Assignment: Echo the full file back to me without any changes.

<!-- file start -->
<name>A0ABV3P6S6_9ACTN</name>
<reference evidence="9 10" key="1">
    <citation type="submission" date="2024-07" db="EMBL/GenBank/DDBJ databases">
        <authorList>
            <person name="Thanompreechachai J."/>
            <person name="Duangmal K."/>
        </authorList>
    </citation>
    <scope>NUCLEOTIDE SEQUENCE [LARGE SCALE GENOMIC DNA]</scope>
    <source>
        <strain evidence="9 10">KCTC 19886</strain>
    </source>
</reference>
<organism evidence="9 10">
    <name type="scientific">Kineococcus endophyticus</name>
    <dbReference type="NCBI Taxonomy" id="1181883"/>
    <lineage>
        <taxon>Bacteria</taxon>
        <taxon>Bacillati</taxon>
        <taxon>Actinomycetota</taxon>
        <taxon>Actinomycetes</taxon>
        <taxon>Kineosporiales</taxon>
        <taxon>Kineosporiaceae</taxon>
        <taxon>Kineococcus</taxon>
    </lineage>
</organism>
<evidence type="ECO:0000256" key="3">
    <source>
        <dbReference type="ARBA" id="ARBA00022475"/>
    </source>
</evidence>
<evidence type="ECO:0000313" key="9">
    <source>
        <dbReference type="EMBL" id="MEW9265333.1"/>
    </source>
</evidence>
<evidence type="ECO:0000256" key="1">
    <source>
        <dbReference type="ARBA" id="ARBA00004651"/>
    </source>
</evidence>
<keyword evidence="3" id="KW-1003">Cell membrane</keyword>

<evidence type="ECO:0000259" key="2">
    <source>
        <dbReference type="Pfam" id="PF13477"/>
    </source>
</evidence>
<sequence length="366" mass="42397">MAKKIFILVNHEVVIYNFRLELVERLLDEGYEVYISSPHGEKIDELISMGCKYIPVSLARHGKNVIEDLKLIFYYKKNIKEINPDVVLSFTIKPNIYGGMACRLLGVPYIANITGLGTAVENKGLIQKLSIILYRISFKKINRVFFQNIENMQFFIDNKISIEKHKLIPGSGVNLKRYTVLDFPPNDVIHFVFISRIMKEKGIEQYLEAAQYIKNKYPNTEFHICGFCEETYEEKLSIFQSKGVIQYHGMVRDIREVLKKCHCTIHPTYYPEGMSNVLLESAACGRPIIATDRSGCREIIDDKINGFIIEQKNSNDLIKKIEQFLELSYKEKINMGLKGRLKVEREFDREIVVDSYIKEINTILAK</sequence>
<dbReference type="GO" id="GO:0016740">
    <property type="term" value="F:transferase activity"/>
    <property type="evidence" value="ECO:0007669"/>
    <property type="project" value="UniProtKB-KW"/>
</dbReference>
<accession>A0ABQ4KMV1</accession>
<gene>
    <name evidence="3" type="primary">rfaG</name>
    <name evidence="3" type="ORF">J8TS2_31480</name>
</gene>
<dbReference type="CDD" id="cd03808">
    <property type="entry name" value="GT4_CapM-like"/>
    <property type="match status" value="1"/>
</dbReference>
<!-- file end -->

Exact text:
<name>A0ABV3P6S6_9ACTN</name>
<reference evidence="9 10" key="1">
    <citation type="submission" date="2024-07" db="EMBL/GenBank/DDBJ databases">
        <authorList>
            <person name="Thanompreechachai J."/>
            <person name="Duangmal K."/>
        </authorList>
    </citation>
    <scope>NUCLEOTIDE SEQUENCE [LARGE SCALE GENOMIC DNA]</scope>
    <source>
        <strain evidence="9 10">KCTC 19886</strain>
    </source>
</reference>
<organism evidence="9 10">
    <name type="scientific">Kineococcus endophyticus</name>
    <dbReference type="NCBI Taxonomy" id="1181883"/>
    <lineage>
        <taxon>Bacteria</taxon>
        <taxon>Bacillati</taxon>
        <taxon>Actinomycetota</taxon>
        <taxon>Actinomycetes</taxon>
        <taxon>Kineosporiales</taxon>
        <taxon>Kineosporiaceae</taxon>
        <taxon>Kineococcus</taxon>
    </lineage>
</organism>
<evidence type="ECO:0000256" key="3">
    <source>
        <dbReference type="ARBA" id="ARBA00022475"/>
    </source>
</evidence>
<evidence type="ECO:0000313" key="9">
    <source>
        <dbReference type="EMBL" id="MEW9265333.1"/>
    </source>
</evidence>
<evidence type="ECO:0000256" key="1">
    <source>
        <dbReference type="ARBA" id="ARBA00004651"/>
    </source>
</evidence>
<keyword evidence="3" id="KW-1003">Cell membrane</keyword>

<evidence type="ECO:0000259" key="2">
    <source>
        <dbReference type="Pfam" id="PF13477"/>
    </source>
</evidence>
<sequence length="366" mass="42397">MAKKIFILVNHEVVIYNFRLELVERLLDEGYEVYISSPHGEKIDELISMGCKYIPVSLARHGKNVIEDLKLIFYYKKNIKEINPDVVLSFTIKPNIYGGMACRLLGVPYIANITGLGTAVENKGLIQKLSIILYRISFKKINRVFFQNIENMQFFIDNKISIEKHKLIPGSGVNLKRYTVLDFPPNDVIHFVFISRIMKEKGIEQYLEAAQYIKNKYPNTEFHICGFCEETYEEKLSIFQSKGVIQYHGMVRDIREVLKKCHCTIHPTYYPEGMSNVLLESAACGRPIIATDRSGCREIIDDKINGFIIEQKNSNDLIKKIEQFLELSYKEKINMGLKGRLKVEREFDREIVVDSYIKEINTILAK</sequence>
<dbReference type="GO" id="GO:0016740">
    <property type="term" value="F:transferase activity"/>
    <property type="evidence" value="ECO:0007669"/>
    <property type="project" value="UniProtKB-KW"/>
</dbReference>
<accession>A0ABQ4KMV1</accession>
<gene>
    <name evidence="3" type="primary">rfaG</name>
    <name evidence="3" type="ORF">J8TS2_31480</name>
</gene>
<dbReference type="CDD" id="cd03808">
    <property type="entry name" value="GT4_CapM-like"/>
    <property type="match status" value="1"/>
</dbReference>